In the 70 years it has been open, the Somerton Man case has produced more questions than answers. Police still don't know exactly what led to the death of an unidentified man on an Australian beach in late 1948, who killed him, or what the murderer's motives were. But a new development in the mystery could finally reveal the story's most glaring missing puzzle piece: the victim's identity. As The Australian reports, South Australia's new attorney general Vickie Chapman is considering exhuming the corpse of the Somerton Man so that investigators can extract and test his DNA.

The case dates back to December 1, 1948, when a swimmer stumbled upon a lifeless body propped up against a seawall on the beach. After the victim arrived at a local hospital, it soon became apparent that identifying him wouldn't be as easy as thumbing through his wallet. He had no ID, and all the labels on his clothing had been removed. The most striking thing about the man was his outfit: a suit, suggesting that he was a well-off businessman, and polished dress shoes. It was unusual attire for the beach.

The autopsy didn't make matters any clearer. Doctors concluded that the man had likely died of heart failure, but significant internal bleeding suggested that it was poison, not natural causes, that led to that failure. If it was poison that killed him, it would have been a fast-acting and fast-disappearing substance, since no traces of it were found.

The Somerton Man cipherWikimedia Commons

There was one more clue: After a more thorough re-examination of the body by a pathology expert, investigators found a previously unnoticed pocket in the waist of the man's pants. It contained a piece of paper with the words Tamám Shud—Persian for "It is ended." They were able to trace the page back to the book from which it had been torn, a copy of The Rubaiyat of Omar Khayyam (a Persian book of poetry), which had an inscrutable series of letters scribbled on the back cover. Military experts were unable to crack the code—assuming the letters even were a code—and it remains undeciphered to this day.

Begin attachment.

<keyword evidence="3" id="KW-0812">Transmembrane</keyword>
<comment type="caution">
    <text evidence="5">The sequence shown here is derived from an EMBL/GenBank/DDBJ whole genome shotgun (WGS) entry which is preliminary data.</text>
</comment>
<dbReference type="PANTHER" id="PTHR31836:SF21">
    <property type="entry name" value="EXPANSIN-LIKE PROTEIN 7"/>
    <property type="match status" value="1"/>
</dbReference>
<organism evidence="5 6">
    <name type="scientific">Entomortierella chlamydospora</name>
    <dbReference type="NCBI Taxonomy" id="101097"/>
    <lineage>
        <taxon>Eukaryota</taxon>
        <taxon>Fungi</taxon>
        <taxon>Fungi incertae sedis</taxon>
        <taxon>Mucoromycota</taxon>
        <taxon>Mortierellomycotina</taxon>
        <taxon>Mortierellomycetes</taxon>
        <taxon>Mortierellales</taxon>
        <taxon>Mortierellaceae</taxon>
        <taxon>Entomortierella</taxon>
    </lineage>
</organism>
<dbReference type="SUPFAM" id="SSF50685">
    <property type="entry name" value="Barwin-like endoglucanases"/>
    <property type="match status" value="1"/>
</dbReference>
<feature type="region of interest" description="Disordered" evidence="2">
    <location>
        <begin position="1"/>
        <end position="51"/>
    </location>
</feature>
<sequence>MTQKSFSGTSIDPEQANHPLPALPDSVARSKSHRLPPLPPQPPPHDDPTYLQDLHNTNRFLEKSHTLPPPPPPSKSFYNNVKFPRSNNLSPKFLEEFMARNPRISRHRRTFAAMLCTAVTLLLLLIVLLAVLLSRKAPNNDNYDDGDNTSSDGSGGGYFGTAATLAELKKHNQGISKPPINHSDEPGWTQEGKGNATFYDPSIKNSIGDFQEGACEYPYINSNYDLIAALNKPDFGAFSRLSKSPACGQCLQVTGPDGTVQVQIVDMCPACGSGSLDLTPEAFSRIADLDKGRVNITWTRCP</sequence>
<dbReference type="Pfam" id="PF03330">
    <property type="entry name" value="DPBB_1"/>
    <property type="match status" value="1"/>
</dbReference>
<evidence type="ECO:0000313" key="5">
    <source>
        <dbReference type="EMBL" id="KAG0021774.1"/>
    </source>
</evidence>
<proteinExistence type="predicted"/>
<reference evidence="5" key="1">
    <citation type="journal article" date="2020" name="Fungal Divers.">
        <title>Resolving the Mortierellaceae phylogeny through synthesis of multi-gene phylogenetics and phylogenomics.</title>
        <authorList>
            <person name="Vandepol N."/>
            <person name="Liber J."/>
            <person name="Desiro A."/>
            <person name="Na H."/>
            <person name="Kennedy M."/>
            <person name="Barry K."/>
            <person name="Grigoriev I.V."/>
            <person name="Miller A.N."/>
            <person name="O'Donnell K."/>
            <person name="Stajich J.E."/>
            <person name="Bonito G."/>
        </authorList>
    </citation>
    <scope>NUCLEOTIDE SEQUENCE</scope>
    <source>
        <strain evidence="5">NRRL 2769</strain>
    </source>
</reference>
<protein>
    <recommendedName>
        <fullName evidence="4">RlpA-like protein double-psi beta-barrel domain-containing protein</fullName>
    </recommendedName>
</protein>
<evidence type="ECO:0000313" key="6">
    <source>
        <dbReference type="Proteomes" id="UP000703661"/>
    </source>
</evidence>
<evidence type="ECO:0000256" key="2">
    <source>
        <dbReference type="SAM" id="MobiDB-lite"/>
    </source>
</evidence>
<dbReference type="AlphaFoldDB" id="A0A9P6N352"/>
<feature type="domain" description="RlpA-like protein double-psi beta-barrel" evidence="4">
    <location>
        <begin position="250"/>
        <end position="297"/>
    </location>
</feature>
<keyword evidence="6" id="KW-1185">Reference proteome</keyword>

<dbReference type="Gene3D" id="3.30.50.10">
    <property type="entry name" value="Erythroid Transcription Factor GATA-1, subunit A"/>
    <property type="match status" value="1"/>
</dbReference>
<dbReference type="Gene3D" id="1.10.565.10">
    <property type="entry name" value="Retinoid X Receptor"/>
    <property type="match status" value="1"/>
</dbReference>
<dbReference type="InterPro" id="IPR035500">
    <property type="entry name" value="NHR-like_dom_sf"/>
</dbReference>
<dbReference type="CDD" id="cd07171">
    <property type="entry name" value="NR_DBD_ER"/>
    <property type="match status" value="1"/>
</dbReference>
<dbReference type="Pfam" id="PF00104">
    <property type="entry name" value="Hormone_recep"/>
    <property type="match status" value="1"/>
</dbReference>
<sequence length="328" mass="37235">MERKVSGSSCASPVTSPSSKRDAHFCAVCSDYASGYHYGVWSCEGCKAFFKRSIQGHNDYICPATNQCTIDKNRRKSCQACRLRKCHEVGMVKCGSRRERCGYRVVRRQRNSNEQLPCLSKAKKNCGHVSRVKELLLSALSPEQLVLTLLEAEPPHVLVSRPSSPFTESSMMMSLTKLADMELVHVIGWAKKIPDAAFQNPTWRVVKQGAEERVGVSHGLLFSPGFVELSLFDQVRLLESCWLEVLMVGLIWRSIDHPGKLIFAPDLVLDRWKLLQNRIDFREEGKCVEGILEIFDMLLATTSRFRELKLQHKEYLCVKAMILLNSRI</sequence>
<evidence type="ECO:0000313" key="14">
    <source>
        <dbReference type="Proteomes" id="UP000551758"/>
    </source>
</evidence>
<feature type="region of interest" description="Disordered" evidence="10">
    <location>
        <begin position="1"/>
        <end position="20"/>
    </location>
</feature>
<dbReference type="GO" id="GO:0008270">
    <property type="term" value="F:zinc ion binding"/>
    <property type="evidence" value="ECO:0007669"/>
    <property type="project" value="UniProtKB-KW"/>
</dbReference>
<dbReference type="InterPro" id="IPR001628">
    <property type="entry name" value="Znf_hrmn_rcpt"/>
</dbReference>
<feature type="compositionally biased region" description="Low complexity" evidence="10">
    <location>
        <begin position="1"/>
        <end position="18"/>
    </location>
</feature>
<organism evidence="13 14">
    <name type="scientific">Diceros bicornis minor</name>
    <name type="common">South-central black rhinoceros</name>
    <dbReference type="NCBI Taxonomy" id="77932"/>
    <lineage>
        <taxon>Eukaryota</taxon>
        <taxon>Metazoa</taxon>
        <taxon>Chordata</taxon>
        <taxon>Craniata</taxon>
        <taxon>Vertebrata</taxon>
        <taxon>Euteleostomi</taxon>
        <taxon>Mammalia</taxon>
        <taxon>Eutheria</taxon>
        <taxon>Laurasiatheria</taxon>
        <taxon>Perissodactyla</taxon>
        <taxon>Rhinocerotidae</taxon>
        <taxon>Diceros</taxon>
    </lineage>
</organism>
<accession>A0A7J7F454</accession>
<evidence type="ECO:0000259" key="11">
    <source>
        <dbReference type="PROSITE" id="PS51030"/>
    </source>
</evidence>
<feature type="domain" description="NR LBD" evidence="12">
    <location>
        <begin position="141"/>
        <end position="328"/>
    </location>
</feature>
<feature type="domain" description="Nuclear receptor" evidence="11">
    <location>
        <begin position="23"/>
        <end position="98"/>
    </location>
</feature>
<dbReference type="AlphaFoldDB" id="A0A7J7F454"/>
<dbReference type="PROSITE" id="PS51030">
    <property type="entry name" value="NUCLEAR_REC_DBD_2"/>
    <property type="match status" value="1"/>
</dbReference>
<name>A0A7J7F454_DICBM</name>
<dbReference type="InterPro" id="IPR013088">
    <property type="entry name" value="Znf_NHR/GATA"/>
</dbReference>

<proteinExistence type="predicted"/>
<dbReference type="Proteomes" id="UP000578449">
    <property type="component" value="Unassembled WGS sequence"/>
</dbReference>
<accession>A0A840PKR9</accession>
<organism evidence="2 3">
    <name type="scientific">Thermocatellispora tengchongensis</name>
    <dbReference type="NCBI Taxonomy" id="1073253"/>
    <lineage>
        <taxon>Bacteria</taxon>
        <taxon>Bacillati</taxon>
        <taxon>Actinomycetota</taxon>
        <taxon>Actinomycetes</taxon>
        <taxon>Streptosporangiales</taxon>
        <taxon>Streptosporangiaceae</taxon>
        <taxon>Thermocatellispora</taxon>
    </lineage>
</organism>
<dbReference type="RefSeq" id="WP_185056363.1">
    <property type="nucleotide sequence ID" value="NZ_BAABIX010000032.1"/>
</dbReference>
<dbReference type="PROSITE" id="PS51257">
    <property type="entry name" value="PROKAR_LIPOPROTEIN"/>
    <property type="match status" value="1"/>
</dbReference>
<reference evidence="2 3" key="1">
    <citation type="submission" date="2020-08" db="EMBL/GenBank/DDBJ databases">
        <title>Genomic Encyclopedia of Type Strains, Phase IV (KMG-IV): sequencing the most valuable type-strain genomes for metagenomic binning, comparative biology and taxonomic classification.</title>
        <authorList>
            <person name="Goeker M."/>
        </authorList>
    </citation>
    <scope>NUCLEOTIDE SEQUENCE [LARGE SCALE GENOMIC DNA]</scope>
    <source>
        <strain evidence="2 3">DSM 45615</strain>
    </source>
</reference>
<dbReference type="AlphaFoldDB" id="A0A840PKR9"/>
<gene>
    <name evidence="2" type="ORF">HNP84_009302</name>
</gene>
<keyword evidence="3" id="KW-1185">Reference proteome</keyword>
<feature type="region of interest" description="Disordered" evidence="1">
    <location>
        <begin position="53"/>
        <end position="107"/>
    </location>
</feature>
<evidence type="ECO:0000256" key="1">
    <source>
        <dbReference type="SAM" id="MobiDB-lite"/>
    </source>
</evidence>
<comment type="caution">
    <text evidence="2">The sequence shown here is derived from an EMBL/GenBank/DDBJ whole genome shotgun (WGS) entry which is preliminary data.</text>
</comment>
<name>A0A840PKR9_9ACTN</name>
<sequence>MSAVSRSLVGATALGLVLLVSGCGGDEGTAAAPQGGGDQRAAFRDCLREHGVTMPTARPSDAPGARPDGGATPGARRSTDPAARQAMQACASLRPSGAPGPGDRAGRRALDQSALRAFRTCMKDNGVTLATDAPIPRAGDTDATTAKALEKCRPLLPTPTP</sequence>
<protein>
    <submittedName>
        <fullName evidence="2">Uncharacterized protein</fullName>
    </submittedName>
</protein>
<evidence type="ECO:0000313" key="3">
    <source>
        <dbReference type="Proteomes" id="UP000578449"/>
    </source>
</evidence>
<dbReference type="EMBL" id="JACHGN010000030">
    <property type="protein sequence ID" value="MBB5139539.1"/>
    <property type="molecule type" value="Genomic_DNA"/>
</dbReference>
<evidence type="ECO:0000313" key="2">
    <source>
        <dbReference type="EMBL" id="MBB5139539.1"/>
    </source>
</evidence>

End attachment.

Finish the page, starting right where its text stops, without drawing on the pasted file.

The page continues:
Someone had also written a phone number on the back of the book. That number led them to a nurse named Jo Thomson. With no friends or family members coming forward to claim the body, Thomson was the first and only lead in the case. She claimed she had never met the victim nor had she given him the book, but when she was shown a plaster cast of his face, she reportedly came close to fainting.

The case was ignored for years, but in 2007 Derek Abbott, a professor at the University of Adelaide, decided to give it a second look. Thanks largely to his efforts, authorities may be closer than they've ever been to identifying the Somerton Man.

According to Abbott's theory, Jo Thomson had an illegitimate child with the Somerton Man before he died, which would explain why she was hesitant to admit that she knew him. When Abbott found an old photograph of Thomson's son Robin, he noticed that the boy shared some distinguishing features with the Somerton Man: Both had canines positioned right next to their front teeth, and the upper hollows in their ears were larger than the lower hollows. Both of these features are hereditary and only appear in 1 percent or less of the population.

Adding another intriguing layer to the story: Abbott married Rachel Egan, Jo Thomson's biological granddaughter, after getting to know her during his investigation. If his hunches are correct, the three children he now has with Egan are the great-grandchildren of the Somerton Man.

Abbott plans to test his theory by analyzing DNA from the Somerton Man's exhumed corpse and comparing it to Egan's. If Egan isn't a match, Abbott hopes the DNA could eventually lead him to someone alive today who is. But if the two are a match, it would provide some closure to a murder mystery that has baffled Australia for decades.

Interest in the case has been heightened by a new documentary called Missing Pieces: The Curious Case of the Somerton Man, which screened recently in Adelaide. Chapman has said the state government would consider requests to exhume the body as long as the costs were privately met. While no time frame for the body's disinterment has been set, Abbott told The Advertiser that if money is an issue, crowdsourcing the project is always a possibility.

[h/t The Australian]